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RE: [xmca] Chigano, Gypsy, Roma in an international context
- To: "'José Luis Lalueza'" <email@example.com>, <firstname.lastname@example.org>, <email@example.com>, <firstname.lastname@example.org>
- Subject: RE: [xmca] Chigano, Gypsy, Roma in an international context
- From: "Anna Chronaki" <email@example.com>
- Date: Mon, 19 Apr 2010 06:40:03 +0300
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Many thanks for your replies!..
Based on what said here (so far) and some preliminary search, I have come to the following conclusionary points:
· Tsigani (τσιγγάνοι) is the name most commonly used in Greece and in continental Europe (e.g. Cigány in Hungary, Cigano in Portuguese, or Zingari in Italian) for Romani people, also known as Roma, Gypsies or Travellers (see Wikipedia; http://en.wikipedia.org/wiki/Names_of_the_Romani_people).
· Today the term Romani or Roma is formally used in most organizations including the United Nations and the Council of Europe.
· The term Tsigano is mostly used, interchangeably with Gypsy and Roma, so that to reflect how people in the community still refer to themselves.
· However, the term Gypsy (Γύφτος) –although avoided as having a derogatory sense in Greek, but also elsewhere- has not disappeared and the emerging term Roma is used hesitantly due to its emphasis on creating a common identity amongst diverse communities in Europe.
· A related term is Chicano or Xicano. It is used in American English language and context, and although seems related, it refers to American born people of Mexican decent and is associated with the Chicano movement strivings in the late 60s for social, economic and political equality (see Armando Navarro, 1974, The Evolution of Chicano Politics in Aztlan: Chicano Journal of Social Sciences and the Arts. Vol. 5, 72).
From: José Luis Lalueza [mailto:firstname.lastname@example.org]
Sent: Sunday, April 18, 2010 8:08 PM
To: email@example.com; firstname.lastname@example.org; email@example.com; firstname.lastname@example.org
Subject: RE: [xmca] Chigano, Gypsy, Roma in an international context
In Spain the term “Gitano” (Gypsy) it’s accepted and chosen by all members of Spanish Roma community to referred to himself. They consider that if we need to avoid to use the word “gitano” or “gypsy”, it means to accept that there are some negative connotations in “to be gypsy”. It’s a common sentence “orgulloso de ser gitano” (pride to be Gypsy).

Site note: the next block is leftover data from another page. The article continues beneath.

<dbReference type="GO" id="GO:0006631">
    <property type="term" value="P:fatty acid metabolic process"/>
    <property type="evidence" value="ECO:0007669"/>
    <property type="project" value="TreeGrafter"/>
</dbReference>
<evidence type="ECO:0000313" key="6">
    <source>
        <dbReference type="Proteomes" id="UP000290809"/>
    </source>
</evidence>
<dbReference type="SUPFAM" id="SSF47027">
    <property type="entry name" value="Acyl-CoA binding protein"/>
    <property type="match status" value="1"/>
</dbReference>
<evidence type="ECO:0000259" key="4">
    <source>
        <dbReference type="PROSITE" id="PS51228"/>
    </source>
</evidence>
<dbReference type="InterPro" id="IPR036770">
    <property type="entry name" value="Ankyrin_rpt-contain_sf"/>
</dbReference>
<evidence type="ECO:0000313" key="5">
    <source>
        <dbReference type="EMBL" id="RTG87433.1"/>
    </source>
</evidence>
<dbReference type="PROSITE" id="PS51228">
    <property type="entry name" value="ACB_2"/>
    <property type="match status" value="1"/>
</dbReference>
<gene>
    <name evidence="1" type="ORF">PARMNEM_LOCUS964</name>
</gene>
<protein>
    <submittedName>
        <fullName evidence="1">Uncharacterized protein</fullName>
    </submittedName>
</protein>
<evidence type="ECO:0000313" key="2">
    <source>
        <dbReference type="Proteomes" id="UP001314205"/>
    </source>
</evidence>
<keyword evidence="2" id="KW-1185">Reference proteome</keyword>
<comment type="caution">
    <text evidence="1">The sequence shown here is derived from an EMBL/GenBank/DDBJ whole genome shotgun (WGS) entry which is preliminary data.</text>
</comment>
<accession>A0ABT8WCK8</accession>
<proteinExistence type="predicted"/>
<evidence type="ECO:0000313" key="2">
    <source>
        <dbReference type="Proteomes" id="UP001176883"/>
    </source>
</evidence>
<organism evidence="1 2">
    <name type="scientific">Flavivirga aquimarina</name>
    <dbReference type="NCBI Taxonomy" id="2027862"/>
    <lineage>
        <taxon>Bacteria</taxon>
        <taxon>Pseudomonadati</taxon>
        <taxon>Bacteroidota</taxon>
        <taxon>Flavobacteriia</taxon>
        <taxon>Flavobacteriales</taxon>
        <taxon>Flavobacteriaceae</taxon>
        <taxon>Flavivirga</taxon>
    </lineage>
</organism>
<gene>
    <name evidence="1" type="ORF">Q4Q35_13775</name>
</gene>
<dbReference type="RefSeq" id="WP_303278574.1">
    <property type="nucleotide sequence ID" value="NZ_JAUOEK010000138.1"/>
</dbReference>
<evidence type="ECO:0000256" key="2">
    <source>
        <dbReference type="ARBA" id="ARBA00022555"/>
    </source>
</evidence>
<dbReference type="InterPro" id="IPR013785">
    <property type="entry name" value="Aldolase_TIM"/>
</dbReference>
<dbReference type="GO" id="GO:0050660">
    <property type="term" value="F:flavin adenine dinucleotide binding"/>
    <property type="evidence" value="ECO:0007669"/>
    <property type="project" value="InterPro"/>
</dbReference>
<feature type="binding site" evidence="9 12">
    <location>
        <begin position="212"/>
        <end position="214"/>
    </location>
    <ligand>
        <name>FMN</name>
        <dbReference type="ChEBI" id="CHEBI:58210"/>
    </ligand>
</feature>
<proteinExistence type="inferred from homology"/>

José Luis Lalueza
DEHISI Grup de Recerca en Desenvolupament Humà, Intervenció Social i Interculturalitat
Departament de Psicologia Bàsica, Evolutiva i de l'Educació
Universitat Autònoma de Barcelona
www.dehisi.org <http://www.dehisi.org/> www.5dbarcelona.org <http://www.5dbarcelona.org/> www.psyed.edu.es <http://www.psyed.edu.es/>
De: mike cole [mailto:email@example.com]
Enviado el: sábado, 10 de abril de 2010 18:28
Para: José Luis Lalueza
Asunto: Fwd: [xmca] Chigano, Gypsy, Roma in an international context
---------- Forwarded message ----------
From: ulvi icil <firstname.lastname@example.org>
Date: Sat, Apr 10, 2010 at 5:42 AM
Subject: Re: [xmca] Chigano, Gypsy, Roma in an international context
To: "eXtended Mind, Culture, Activity" <email@example.com>
I visited once Volos. It is really a very nice city to live in.
2010/4/10, Anna Chronaki <firstname.lastname@example.org>:
> Dear all,
> The last few years part of my research involves studying mathematical
> 'development' with Gypsy children and I have published some of my work
> mainly in European journals or books edited by European editors.
> As I try to move on to a more 'international' context I realize that the
> of words such as Chicano, Gypsy or Roma take very different meanings to the
> ones I would use at either a local (Greek-Gypsy community) or a European
> context. For example in Greece the word 'Gypsy' could, at times and for
> some, be insulting and people would rather the word Chicano as a
> self-description of who they are. Recent European policies enforce using
> Roma as a 'community' term signifying who these people are, and 'inventing'
> even a flag (!..) for promoting greater uniformity and group-identity.
> I am wondering what is the case in the US. So far, I realize that in the
> Americas (North and South) the word chicano refers to Latino people - which
> in fact is a different community, or isn't it?
> I would appreciate any ideas, clarifications, references concerning the
> above use of terms.
> Many thanks,
> Anna Chronaki
> Associate Professor
> University of Thessaly
> Volos, Greece.
> xmca mailing list
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